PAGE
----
The public has regained an interest in traveling to Japan after a massive earthquake and tsunami in March devastated Japanese tourism, travel agencies said yesterday.
On the first day of the Taipei Tourism Expo, one of the biggest travel fairs in the nation, travel agents found good momentum for tours of Japan thanks to promotional strategies that pitched more products at better prices.
Jun Mukai, sales representative at Japan Update Navigator Corp (向日遊顧問公司), said his company was addressing concerns about radioactive fallout from the crippled Fukushima Dai-ichi nuclear power plant by promoting trips to the countryside, away from the danger zone, such as the Tateyama Kurobe Alpine Route.
“We’ve had a very positive response,” he said.
Hsu Kuang-fu, manager of Star Travel Corp (燦星旅遊), said he had sold 60 Tokyo travel packages in the first two hours of the expo.
He said the packages, each costing about NT$14,000 (US$492), are at a 30 percent discount to the regular-season price for tours of Japan.
“As long as we start getting people back to Tokyo, we get people back to Japan,” he said.
Hsu also sees Japan’s tourism recovery as a good omen for Taiwan’s travel industry later this year.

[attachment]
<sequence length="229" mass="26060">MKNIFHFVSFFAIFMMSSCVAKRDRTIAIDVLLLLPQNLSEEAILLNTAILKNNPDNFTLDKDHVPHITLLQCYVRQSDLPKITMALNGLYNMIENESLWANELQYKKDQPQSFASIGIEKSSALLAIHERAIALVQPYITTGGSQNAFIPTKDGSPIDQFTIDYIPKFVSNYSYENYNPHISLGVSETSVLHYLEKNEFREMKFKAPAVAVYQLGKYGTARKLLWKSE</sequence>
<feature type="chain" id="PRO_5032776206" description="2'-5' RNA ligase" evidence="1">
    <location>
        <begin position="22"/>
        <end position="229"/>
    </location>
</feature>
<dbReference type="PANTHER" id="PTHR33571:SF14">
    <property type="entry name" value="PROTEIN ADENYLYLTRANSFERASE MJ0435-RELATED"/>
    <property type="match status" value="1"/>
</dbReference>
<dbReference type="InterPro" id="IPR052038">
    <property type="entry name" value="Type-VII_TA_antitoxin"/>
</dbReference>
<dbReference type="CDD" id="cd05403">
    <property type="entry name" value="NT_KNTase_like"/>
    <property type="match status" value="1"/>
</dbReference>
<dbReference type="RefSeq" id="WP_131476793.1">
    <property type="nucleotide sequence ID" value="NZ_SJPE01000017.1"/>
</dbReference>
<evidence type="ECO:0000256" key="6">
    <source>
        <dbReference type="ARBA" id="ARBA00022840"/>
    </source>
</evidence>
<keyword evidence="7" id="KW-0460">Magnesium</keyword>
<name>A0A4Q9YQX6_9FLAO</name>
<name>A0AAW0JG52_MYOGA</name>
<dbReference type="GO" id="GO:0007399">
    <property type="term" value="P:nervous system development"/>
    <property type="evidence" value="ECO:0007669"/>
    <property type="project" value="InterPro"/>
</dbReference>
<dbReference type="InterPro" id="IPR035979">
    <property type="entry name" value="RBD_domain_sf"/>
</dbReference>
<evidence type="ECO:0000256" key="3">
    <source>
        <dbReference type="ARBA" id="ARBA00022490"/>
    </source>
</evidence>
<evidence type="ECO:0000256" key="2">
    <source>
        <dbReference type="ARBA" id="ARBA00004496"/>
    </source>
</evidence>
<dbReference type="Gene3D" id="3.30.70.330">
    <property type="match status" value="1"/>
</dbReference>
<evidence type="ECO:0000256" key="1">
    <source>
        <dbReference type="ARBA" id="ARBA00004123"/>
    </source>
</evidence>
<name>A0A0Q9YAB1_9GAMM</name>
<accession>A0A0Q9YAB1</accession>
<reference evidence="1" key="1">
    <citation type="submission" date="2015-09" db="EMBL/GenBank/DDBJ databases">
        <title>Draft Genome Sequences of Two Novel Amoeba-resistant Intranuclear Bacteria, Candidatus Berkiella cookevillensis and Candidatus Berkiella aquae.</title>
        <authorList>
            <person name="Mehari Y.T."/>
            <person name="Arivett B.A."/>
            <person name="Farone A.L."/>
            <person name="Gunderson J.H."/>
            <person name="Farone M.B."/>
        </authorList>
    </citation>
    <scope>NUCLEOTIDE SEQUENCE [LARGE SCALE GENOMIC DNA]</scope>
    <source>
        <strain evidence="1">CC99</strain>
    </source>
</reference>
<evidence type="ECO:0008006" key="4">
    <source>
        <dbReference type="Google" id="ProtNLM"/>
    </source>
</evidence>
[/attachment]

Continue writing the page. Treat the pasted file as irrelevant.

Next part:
“People are getting tired of the series of wars and natural disasters that have kept them from traveling,” Hsu said, highlighting North Korea’s bombardment of South Korea’s Yeonpyeong Island last November, snowstorms in Europe throughout the winter and the Japanese earthquake and tsunami.
“I’d say we are about to see a stop-loss point and soon we will see Taiwan’s travel industry thriving,” he said.
The four-day Taipei Tourism Expo began yesterday morning at the Taipei World Trade Center Exhibition Hall I with Premier Wu Den-yih (吳敦義) giving a speech at the opening ceremony.
Wu said Taiwan should increase its target for visitors to the nation to 7 million, compared with the original aim of 6.5 million, and that he hoped to see the number increase to 10 million in two or three years.